Asia LNG prices hit 4-mos low despite supply, geopolitical concerns

Asian spot liquefied natural gas (LNG) prices hit their lowest level in over four months this week on strong inventories and weak demand despite supply concerns as more tankers avoid the Red Sea, following attacks launched by Yemen's Houthi group on commercial ships.

The average LNG price for February delivery into Northeast Asia <LNG-AS> fell 6% to $11.9 per million British thermal units (mmBtu), its lowest level since August 13, industry sources estimated.

"North Asian players are slowly making an appearance, cold weather coupled with lower prices are making sense for utilities who have had a welcome winter reprieve from the spot market," said Toby Copson, head of energy, APAC, at commodities broker Marex.

Several LNG vessels have changed their courses in recent days to avoid the Red Sea region amid maritime attacks by Yemen's Iran-aligned Houthis on the world's main East-West trade route.

"We've seen at least eight patent diversions by laden LNG carriers originating in the Atlantic and empty vessels returning from delivery east of Suez," said Samuel Good, head of LNG pricing at commodity pricing agency Argus.

"The ability to sail via the Cape of Good Hope from the United States to Asia means there is little longer-term disruption. This route, though slightly longer than sailing US-Asia via Suez, does not carry canal fees, largely wiping the differential to charterers," he said.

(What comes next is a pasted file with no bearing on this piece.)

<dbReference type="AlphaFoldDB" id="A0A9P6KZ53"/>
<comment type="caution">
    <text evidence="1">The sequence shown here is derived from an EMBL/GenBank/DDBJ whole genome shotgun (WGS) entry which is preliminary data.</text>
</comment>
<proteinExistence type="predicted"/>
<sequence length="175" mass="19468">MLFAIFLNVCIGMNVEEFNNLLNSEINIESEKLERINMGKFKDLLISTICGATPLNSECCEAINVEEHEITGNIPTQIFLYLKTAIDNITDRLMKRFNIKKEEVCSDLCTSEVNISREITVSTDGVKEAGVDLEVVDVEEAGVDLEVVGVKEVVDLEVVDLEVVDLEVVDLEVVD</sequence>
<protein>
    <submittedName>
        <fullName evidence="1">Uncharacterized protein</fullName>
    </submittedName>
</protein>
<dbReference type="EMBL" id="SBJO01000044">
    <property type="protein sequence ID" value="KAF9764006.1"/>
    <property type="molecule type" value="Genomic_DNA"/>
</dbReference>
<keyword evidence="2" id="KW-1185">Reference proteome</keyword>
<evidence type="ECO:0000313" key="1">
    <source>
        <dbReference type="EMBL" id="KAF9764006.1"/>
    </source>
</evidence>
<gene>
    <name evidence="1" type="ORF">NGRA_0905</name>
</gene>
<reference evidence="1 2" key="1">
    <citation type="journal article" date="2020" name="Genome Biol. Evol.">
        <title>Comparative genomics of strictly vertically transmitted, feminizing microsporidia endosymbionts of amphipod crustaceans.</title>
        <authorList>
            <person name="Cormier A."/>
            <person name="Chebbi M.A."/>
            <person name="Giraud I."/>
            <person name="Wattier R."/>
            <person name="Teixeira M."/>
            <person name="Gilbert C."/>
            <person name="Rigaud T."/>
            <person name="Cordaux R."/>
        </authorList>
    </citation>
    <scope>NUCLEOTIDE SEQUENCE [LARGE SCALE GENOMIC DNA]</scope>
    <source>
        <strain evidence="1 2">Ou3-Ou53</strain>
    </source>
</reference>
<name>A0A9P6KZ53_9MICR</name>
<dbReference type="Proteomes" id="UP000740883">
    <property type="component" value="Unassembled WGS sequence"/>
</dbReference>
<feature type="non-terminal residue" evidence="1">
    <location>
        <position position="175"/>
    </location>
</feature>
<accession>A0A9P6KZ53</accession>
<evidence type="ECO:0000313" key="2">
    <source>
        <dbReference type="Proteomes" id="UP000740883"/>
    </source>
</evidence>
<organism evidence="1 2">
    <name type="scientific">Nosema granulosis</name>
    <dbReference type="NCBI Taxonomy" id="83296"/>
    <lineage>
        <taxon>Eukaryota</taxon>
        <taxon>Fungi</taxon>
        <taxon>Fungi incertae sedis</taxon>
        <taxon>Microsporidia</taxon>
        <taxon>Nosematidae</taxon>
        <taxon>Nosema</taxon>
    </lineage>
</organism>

Russia's Novatek has sent force majeure notifications to some of its clients over future supplies from its Arctic LNG 2 project after the United States last month imposed sanctions.

The project, which was due to start production before the end of this year or in early 2024, is now expected at no earlier than Q2-2024.

However, weak demand, mild weather and healthy inventories in both Asia and Europe remain the key drivers for the market.

"Considering the challenges of the last few years, the global gas market is looking surprisingly comfortable ahead of the holiday season. A lot of the risk premium has come out of the remaining part of winter," said Alex Froley, LNG analyst at data intelligence firm ICIS.

"However, this has all come at a cost: European householders faced higher bills, while major industrial users cut back or shut down permanently. Asian countries suffered power shortages and missed an opportunity to cut back on coal And month-ahead gas prices even now are still 1.5 times the long-run average before the crisis," Froley said.

In Europe, gas prices eased ahead of the Christmas holidays and as weather forecasts indicated milder temperatures will persist into January.

S&P Global Commodity Insights assessed its daily northwest Europe LNG Marker (NWM) price benchmark for cargoes delivered in February on an ex-ship (DES) basis at $10.404/mmBtu on Dec. 21, a $0.77/mmBtu discount to the February gas price at the Dutch TTF hub.

Argus assessed the price at $10.350/mmBtu, while Spark Commodities assessed it at $10.206/mmBtu.

Spot LNG freight rates fell sharply this week, with the Atlantic rates hitting a 28% week-on-week decline to $96,500/day on Friday, while the Pacific rate hitting a 26% w-o-w decline to $76,500/day, said Qasim Afghan, an analyst at Spark Commodities.

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